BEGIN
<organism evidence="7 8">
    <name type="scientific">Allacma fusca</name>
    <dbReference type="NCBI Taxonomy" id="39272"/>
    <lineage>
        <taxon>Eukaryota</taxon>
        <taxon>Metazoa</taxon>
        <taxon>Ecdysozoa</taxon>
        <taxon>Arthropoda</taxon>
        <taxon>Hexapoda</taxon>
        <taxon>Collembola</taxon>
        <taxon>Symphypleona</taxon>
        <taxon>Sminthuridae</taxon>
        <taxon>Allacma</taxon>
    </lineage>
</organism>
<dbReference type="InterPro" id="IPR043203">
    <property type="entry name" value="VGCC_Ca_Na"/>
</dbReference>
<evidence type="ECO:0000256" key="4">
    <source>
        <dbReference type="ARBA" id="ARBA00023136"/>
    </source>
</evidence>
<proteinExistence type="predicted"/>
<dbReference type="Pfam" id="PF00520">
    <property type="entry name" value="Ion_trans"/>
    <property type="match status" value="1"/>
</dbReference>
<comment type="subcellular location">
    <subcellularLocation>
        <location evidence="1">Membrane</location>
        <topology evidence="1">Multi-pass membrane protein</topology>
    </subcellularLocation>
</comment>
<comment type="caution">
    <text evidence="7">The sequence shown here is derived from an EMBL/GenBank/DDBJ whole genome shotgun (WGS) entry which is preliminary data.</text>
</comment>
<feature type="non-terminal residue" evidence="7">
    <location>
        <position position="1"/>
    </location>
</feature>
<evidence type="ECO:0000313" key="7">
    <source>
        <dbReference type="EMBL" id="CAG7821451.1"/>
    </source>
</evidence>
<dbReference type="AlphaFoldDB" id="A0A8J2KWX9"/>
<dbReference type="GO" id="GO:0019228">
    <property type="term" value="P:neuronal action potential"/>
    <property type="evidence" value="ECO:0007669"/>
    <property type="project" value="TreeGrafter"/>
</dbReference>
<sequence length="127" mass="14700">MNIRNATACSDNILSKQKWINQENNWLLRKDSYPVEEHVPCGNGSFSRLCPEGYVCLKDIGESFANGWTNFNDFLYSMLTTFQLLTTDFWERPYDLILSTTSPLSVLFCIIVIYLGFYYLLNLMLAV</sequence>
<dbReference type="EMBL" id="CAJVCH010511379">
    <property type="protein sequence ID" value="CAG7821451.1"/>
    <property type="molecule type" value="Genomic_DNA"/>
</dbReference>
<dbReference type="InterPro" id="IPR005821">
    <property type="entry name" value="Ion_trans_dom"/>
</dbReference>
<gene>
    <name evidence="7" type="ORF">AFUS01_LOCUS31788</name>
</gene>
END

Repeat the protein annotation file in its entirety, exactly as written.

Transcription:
<organism evidence="7 8">
    <name type="scientific">Allacma fusca</name>
    <dbReference type="NCBI Taxonomy" id="39272"/>
    <lineage>
        <taxon>Eukaryota</taxon>
        <taxon>Metazoa</taxon>
        <taxon>Ecdysozoa</taxon>
        <taxon>Arthropoda</taxon>
        <taxon>Hexapoda</taxon>
        <taxon>Collembola</taxon>
        <taxon>Symphypleona</taxon>
        <taxon>Sminthuridae</taxon>
        <taxon>Allacma</taxon>
    </lineage>
</organism>
<dbReference type="InterPro" id="IPR043203">
    <property type="entry name" value="VGCC_Ca_Na"/>
</dbReference>
<evidence type="ECO:0000256" key="4">
    <source>
        <dbReference type="ARBA" id="ARBA00023136"/>
    </source>
</evidence>
<proteinExistence type="predicted"/>
<dbReference type="Pfam" id="PF00520">
    <property type="entry name" value="Ion_trans"/>
    <property type="match status" value="1"/>
</dbReference>
<comment type="subcellular location">
    <subcellularLocation>
        <location evidence="1">Membrane</location>
        <topology evidence="1">Multi-pass membrane protein</topology>
    </subcellularLocation>
</comment>
<comment type="caution">
    <text evidence="7">The sequence shown here is derived from an EMBL/GenBank/DDBJ whole genome shotgun (WGS) entry which is preliminary data.</text>
</comment>
<feature type="non-terminal residue" evidence="7">
    <location>
        <position position="1"/>
    </location>
</feature>
<evidence type="ECO:0000313" key="7">
    <source>
        <dbReference type="EMBL" id="CAG7821451.1"/>
    </source>
</evidence>
<dbReference type="AlphaFoldDB" id="A0A8J2KWX9"/>
<dbReference type="GO" id="GO:0019228">
    <property type="term" value="P:neuronal action potential"/>
    <property type="evidence" value="ECO:0007669"/>
    <property type="project" value="TreeGrafter"/>
</dbReference>
<sequence length="127" mass="14700">MNIRNATACSDNILSKQKWINQENNWLLRKDSYPVEEHVPCGNGSFSRLCPEGYVCLKDIGESFANGWTNFNDFLYSMLTTFQLLTTDFWERPYDLILSTTSPLSVLFCIIVIYLGFYYLLNLMLAV</sequence>
<dbReference type="EMBL" id="CAJVCH010511379">
    <property type="protein sequence ID" value="CAG7821451.1"/>
    <property type="molecule type" value="Genomic_DNA"/>
</dbReference>
<dbReference type="InterPro" id="IPR005821">
    <property type="entry name" value="Ion_trans_dom"/>
</dbReference>
<gene>
    <name evidence="7" type="ORF">AFUS01_LOCUS31788</name>
</gene>